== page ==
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European MBA vs. United States MBA Compendium [#permalink]
17 Sep 2005, 19:08
European MBA vs. United States MBA Compendium
There have been a number of questions about European MBA programs vs. American MBA programs. I thought it would be useful to provide some background to help compare and contrast European and American programs.
It should be stated at the outset that there is considerable diversity among US and European MBA programs. Indeed, in some ways the top clusters of the Europe and the US probably share more in common with one another than they do with local programs from the same continent.
For the purposes of this discussion, MBA programs in the United Kingdom and Ireland are included under the title European MBA programs.
European MBA programs and American MBA programs have differing historical origins. The US MBA programs began developing in earnest in the 1910s with the graduate business program at Harvard Business School. The European MBA programs did not develop until the late 1950s at INSEAD (INSEAD would not use the title "MBA" for another 15 or so years, however). It is important to keep in mind that the US was the hegemon of the economic world in the post war era and thus became the benchmark for other nations. Since the US was the dominant force in the development of the MBA, other nations tended to rely heavily on academics trained in the US to help them develop their MBA programs (consider the influence of academics educated in the US on INSEAD or US academics on the development of business schools in Spain). It took some time to develop more "European" content for these programs such as developing local cases.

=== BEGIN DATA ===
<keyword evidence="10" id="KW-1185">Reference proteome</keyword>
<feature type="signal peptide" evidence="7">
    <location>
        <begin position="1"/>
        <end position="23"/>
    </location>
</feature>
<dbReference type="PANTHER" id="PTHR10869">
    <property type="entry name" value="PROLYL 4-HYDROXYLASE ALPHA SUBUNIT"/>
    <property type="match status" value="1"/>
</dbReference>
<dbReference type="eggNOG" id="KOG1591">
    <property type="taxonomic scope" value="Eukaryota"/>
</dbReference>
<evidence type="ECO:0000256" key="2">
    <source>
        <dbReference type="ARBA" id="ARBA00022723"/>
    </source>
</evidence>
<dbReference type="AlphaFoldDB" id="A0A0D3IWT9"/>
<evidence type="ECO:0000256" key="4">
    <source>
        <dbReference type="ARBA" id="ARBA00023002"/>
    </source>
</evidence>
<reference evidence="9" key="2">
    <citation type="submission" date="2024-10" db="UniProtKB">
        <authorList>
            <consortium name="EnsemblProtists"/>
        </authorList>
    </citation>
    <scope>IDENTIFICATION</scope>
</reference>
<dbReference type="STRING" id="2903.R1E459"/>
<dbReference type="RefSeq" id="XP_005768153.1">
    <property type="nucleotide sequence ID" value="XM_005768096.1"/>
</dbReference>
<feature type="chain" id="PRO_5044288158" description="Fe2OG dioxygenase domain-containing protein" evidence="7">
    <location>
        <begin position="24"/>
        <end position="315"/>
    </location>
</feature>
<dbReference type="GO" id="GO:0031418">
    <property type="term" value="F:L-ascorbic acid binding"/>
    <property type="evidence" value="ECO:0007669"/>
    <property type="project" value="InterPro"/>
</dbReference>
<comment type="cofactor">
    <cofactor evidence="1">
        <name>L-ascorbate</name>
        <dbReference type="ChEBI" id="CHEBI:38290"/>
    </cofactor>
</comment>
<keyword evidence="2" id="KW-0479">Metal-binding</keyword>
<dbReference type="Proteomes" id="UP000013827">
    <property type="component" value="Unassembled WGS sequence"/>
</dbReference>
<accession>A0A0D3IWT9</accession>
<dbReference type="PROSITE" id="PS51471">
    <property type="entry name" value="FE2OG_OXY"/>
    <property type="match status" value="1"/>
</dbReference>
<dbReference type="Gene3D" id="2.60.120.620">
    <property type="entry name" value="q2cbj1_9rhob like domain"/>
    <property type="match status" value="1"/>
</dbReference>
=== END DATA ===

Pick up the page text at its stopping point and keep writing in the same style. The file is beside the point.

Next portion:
This head start of the major American programs meant that the US programs were the undisputed "best in the world" for several decades after the creation of INSEAD (or at least the best in the anglophone world). However, as the nations of Europe recovered from World War II and became global competitors for American businesses, the obvious preeminence of the US MBA model eroded. In addition, the cultural heterogeneity and multilingualism of Europe gave European MBA programs an added sense of relevance and legitimacy with the rise of global MNCs and "globalization."
It should be stated that the nations of Europe enjoyed strong programs in business and administration long before the advent of the MBA in Europe. The German Handelshochschule model , Scandinavian HandelshÃ¶gskolan model, and French grande ecole de commerce model all existed long before the arrival of the US-style MBA in Europe. It is dismaying that many American commentators still fail to appreciate the long tradition of training in business of so many European nations. The fact that these programs were conducted in languages other than English probably played an important role limiting their visibility to many American observers.
Last edited by Hjort on 19 Sep 2005, 02:17, edited 1 time in total.
One of the major differences between US and European programs is the duration of the program. Most European programs last only one year while most American programs last two years. Of course, there are exceptions in both systems (e.g. IESE, Manchester; University of Pittsburgh).